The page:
Fri, Apr 30, 2010 - Page 7 News List

Two killed in Mexican ambush

MASKED YOUTHS People released after the caravan came under attack say the gunmen were about 20 years old and claimed allegiance to a local tribal group


Relatives and friends of Mexican Alberta Cari pray before his coffin in Huajuapan de Leon, Oaxaca State, Mexico, on Wednesday. He was killed when masked gunmen ambushed three vehicles carrying foreign human rights activists and journalists.


An undetermined number of foreigners and Mexican activists were missing after gunmen attacked a caravan of rights observers and leftists near a restive town in southern Mexico, killing a Finn and a Mexican.

Human rights groups said late on Wednesday that an Italian man and a Belgian man were still unaccounted for more than 24 hours after the ambush on Tuesday near the remote Triqui Indian mountain town of San Juan Copala, in southern Oaxaca state. Authorities from those European countries had yet to confirm whether any of their citizens were missing.

The National Network of Human Rights Civic Organizations said another Finn, three Mexicans and two journalists from the Mexican magazine Contralinea were also missing, though information was sketchy because of difficulty getting news from the town.

The area is so remote and conflict-ridden that Oaxaca state police had a hard time getting in to recover the bodies, which they finally did on Wednesday.

Photos from the scene showed a bullet-ridden sport utility vehicle on a dirt road, and the body of Jyri Antero Jaakkola, a 33-year-old Finn affiliated with Uusi Tuuli, a non-governmental organization. He appeared to have been shot in the head.

The bodies of the Mexican activist killed, Beatriz Carino Trujillo, and Jaakkola were taken to a nearby city for autopsies.

San Juan Copala has been the scene of a long-running dispute between a leftist group demanding greater local autonomy and militants with links to Oaxaca state’s ruling party.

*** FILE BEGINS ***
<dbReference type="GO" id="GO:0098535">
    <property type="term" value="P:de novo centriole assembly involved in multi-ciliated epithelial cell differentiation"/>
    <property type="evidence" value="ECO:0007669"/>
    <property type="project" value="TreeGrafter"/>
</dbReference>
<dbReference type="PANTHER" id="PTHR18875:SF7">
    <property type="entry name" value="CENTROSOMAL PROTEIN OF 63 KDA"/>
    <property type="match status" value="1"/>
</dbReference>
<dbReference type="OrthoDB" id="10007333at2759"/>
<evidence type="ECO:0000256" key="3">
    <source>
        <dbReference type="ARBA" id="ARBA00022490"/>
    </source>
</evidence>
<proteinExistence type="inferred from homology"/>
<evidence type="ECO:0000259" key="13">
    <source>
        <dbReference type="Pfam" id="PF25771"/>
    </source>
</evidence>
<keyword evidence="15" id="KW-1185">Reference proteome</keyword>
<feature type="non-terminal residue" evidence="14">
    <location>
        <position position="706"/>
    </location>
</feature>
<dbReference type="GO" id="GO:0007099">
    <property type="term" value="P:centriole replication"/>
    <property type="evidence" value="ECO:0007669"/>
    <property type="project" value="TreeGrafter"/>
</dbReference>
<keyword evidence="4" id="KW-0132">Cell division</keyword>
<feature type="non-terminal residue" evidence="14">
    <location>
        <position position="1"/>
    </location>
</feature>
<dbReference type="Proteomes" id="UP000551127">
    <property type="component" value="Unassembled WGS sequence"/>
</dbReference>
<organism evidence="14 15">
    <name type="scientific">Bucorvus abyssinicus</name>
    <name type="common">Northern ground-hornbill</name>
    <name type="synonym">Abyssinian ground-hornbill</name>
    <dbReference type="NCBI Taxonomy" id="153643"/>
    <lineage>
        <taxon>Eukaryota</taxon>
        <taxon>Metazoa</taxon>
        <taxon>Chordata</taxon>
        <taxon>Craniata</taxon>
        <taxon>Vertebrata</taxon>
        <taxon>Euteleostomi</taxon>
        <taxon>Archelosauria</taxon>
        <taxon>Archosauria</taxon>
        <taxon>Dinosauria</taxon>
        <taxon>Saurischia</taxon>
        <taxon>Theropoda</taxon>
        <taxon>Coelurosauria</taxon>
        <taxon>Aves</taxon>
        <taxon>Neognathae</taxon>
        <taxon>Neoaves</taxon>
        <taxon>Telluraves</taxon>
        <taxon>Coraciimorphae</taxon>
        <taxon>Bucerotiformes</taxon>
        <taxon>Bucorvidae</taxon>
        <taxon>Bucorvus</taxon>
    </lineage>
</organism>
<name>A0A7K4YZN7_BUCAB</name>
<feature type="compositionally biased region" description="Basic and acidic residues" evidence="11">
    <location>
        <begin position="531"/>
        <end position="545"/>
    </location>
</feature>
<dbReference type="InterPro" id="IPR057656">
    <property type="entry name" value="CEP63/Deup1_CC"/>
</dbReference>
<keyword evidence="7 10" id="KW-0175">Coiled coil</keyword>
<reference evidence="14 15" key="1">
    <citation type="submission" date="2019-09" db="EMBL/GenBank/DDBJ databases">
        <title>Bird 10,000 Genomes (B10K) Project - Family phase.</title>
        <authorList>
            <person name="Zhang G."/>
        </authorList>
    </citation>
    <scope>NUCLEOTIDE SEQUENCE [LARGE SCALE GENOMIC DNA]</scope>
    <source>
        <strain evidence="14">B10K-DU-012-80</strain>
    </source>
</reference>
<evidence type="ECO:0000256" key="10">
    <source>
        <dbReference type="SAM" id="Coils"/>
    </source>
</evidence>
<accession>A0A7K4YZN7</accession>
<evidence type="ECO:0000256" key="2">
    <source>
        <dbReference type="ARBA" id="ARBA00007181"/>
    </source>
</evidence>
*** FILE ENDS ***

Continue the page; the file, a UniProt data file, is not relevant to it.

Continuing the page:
An eyewitness said the roughly 40 people traveling in the caravan abandoned their vehicles and scattered when masked gunmen opened fire from a hillside.

“They started to spray us with bullets,” said Gabriela Jimenez Ramirez of Oaxaca city, who was traveling in the caravan inside an SUV with a dozen people, including the two dead.

“Trying to back up, they blew out the tires of the vehicle. We threw ourselves on the floor. The vehicle was shaking because there were bursts of gunfire,” he said.

Jimenez is a prominent representative in the radical movement known as the People’s Assembly of Oaxaca (APPO), which seized control of Oaxaca for almost five months in 2006 to push for the ouster of Governor Ulises Ruiz.

The caravan also included members of a militant local section of the National Teachers Workers Union and other leftist civic and aid groups sympathetic to APPO.

The UN’s Human Rights Commissioner’s Office in Mexico expressed concern about the attack and urged authorities to find the missing people.

Calling for an investigation, the office said it was particularly concerned by the fact there were human rights workers and journalists in the caravan.

San Juan Copala has reportedly been surrounded by armed opponents of the local movement for greater autonomy from state and federal authorities, and the group was headed there on an unofficial mission to monitor the situation.

The roots of the territorial conflict at San Juan Copala date back decades, and permanent police facilities had been withdrawn to avoid inflaming hostilities, leading to the long delay for the arrival of state police.

Although Jimenez was released by masked gunmen, she said she saw others led away at gunpoint.

She said her captors claimed affiliation with Unity for the Social Well-being of the Triqui Region and the allied Movement of Unification for the Triqui People, groups with ties to state authorities allegedly pressuring the local autonomy movement.

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